More than 350 injured, 130 arrested in Egypt Nakba protests

A protester outside of the Israeli embassy in Cairo yesterday.

Maggie Osama

Multiple publications in Egypt have reported that more than 350 persons were injured by Egyptian forces during a protest outside of the Israeli consulate in the Cairo suburb of Giza last night, citing health ministry figures.

Peaceful protests outside of the Israeli embassy were ongoing on Sunday, the day that marks the Palestinin Nakba — the forced dispossession of the Palestinian homeland with the establishment of the State of Israel. But the scene turned violent towards the end of the night.

There have been frequent demonstrations outside of the Israeli embassy and protesters, marking the anniversary of the Palestinian Nakba or dispossession yesterday, chanted that the ambassador must go.

Al-Ahram reported today:

The demonstrators were dispersed by Military Police and Central Security Forces about an hour before midnight using tear gas grenades and rubber bullets. Eyewitnesses say live ammunition was also used. Media reports stated that medical sources in Om El-Masreeyeen hospital reported one injured by a gunshot to the head.

Several demonstrators were also arrested. Videos of the arrests and the clashes have been circulating on social media venues, such as Twitter and Facebook. One video showed a demonstrator shot by a bullet in the stomach.

Al Jazeera English reported:

At least two protesters were shot by live ammunition, while others were hospitalised after inhaling tear gas or being hit by rubber-coated steel bullets, some of which penetrated the skin, witnesses said.

One protester, Atef Yehia, was shot in the head, while another, Ali Khalaf, was shot in the abdomen. Both survived, though Yehia was being kept on a ventilator and would likely suffer brain damage, his friend said on Monday afternoon.

The crackdown on the protest also marked a setback for activists campaigning to limit the military’s judicial power in post-revolutionary Egypt. A senior police officer told Al Jazeera that 137 protesters had been arrested and would be questioned by a military prosecutor. As they awaited questioning, the protesters was being held in Hikestep military prison on the outskirts of Cairo, according to activists and a human-rights lawyer.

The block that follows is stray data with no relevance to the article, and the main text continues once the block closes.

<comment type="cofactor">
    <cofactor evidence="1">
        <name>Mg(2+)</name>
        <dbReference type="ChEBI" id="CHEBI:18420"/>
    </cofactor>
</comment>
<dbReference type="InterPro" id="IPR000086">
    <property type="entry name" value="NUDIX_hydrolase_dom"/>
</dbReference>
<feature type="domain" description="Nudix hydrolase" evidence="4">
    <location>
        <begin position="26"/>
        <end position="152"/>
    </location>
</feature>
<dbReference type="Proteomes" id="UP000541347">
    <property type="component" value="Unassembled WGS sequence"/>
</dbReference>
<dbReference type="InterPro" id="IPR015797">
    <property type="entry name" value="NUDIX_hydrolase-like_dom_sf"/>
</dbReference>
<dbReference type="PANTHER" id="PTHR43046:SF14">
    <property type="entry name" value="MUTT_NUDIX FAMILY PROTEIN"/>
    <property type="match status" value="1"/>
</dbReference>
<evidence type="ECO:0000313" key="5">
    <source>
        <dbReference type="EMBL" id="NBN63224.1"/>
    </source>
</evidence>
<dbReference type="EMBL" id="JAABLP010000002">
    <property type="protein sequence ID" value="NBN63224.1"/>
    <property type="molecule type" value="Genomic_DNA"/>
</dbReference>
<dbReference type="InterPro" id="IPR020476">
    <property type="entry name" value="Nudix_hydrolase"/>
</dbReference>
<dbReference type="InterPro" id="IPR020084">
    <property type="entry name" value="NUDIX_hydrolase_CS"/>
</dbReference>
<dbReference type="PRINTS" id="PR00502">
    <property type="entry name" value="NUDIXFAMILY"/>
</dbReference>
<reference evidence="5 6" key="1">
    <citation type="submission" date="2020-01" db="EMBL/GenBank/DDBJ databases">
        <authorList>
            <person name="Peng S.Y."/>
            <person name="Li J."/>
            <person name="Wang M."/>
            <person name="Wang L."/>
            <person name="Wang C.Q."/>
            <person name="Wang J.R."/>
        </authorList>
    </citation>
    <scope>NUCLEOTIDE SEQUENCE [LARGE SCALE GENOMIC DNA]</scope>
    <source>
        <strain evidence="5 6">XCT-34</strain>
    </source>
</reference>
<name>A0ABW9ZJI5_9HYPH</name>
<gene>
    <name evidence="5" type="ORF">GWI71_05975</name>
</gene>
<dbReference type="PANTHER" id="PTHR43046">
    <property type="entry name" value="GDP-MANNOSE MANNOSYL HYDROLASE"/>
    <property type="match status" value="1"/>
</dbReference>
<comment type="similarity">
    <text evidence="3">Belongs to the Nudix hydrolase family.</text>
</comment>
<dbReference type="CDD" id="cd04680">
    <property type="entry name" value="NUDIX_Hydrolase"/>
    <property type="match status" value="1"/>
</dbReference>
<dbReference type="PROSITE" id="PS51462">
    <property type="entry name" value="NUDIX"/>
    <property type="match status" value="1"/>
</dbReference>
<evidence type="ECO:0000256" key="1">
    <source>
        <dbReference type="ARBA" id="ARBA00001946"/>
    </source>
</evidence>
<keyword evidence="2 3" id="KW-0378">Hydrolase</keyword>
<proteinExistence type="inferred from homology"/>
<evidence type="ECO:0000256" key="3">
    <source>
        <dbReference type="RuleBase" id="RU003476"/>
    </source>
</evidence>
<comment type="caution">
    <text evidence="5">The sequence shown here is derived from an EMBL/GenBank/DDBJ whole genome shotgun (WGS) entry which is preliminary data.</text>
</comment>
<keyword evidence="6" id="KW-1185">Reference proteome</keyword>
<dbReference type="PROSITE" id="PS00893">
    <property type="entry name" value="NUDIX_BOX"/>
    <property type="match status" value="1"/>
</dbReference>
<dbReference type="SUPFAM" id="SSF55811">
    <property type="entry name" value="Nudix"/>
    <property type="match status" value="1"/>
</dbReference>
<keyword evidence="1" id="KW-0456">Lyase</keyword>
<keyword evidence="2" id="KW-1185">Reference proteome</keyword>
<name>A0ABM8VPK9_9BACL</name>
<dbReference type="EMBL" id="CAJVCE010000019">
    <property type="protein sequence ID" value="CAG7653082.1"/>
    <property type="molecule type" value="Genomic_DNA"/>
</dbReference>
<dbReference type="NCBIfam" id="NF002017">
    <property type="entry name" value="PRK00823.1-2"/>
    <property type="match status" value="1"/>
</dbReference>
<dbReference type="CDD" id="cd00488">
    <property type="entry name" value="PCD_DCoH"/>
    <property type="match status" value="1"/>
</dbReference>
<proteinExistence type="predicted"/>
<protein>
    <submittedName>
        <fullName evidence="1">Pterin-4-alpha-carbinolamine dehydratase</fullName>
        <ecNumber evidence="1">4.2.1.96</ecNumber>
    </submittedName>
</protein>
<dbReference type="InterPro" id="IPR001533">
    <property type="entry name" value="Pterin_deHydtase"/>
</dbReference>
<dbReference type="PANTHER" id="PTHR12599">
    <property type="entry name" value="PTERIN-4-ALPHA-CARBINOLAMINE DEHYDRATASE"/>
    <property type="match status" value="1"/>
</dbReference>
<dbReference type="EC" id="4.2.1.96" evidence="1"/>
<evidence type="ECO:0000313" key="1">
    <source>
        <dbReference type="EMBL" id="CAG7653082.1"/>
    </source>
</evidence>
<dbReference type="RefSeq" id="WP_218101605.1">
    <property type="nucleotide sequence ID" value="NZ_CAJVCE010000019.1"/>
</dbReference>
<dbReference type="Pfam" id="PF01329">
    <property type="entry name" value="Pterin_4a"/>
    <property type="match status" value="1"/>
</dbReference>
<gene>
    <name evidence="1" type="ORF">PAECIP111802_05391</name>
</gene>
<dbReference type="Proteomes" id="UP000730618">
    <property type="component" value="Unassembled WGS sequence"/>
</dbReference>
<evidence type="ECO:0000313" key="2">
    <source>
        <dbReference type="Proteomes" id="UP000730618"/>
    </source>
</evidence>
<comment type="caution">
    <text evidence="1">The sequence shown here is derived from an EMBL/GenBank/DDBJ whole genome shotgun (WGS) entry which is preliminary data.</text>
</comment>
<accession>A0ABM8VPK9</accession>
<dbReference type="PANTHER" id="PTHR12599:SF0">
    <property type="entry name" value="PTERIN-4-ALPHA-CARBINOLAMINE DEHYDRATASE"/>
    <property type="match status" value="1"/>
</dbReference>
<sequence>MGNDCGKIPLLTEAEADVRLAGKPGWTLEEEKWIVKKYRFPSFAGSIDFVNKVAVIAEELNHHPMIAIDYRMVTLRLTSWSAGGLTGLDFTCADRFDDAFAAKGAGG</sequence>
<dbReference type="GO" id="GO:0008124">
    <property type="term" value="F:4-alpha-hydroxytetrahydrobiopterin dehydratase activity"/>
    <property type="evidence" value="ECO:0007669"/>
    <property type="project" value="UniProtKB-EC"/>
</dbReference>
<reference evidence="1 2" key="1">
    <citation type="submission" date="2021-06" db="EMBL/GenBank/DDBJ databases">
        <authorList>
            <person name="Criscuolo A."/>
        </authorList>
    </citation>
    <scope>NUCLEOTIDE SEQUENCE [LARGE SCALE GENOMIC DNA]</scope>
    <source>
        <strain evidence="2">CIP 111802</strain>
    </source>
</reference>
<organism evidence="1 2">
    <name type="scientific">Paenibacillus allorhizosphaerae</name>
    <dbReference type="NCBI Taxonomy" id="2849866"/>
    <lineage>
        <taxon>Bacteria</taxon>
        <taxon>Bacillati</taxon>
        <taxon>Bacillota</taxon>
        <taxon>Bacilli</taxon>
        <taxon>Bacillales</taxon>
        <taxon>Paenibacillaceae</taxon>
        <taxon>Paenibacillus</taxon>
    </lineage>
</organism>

Al Jazeera English also reported that Tarek Shalaby and Mosaab Elshamy, two activists prominent during the 25 January uprising, were among those arrested.

Egyptian activists had called for a march to Egypt’s border with Gaza, but as The Electronic Intifada reported earlier today:

Egyptian and Jordanian security forces prevented hundreds of protesters from trying to cross into Israeli-controlled territory. Egyptian police used riot dispersal methods against thousands of demonstrators in Alexandria and Cairo protesting outside the Israeli embassy and consulate.

An end of the Mubarak regime’s cozy relations with Israel has been a key part of the Egyptian opposition’s demands. The transitional government says it is considering lifting the blockade on Gaza, which was maintained by Israel in partnership with the Mubarak government.

Egypt’s recent brokering of the Hamas-Fatah national unity agreement is further indication that Egypt is more willing to buck Israel and the US’ interests. Activists are also calling for an end to an unpopular natural gas export deal between Egypt and Israel:

The deal was always unpopular with many Egyptians, who complained that Mubarak sold the public short by selling gas to Israel at a lower price than Israel pays for gas from privately operated companies in its own country. Lawsuits to challenge the deal were unsuccessful.


Maureen Clare Murphy

Maureen Clare Murphy's picture

Maureen Clare Murphy is an associate editor of The Electronic Intifada and lives in Chicago.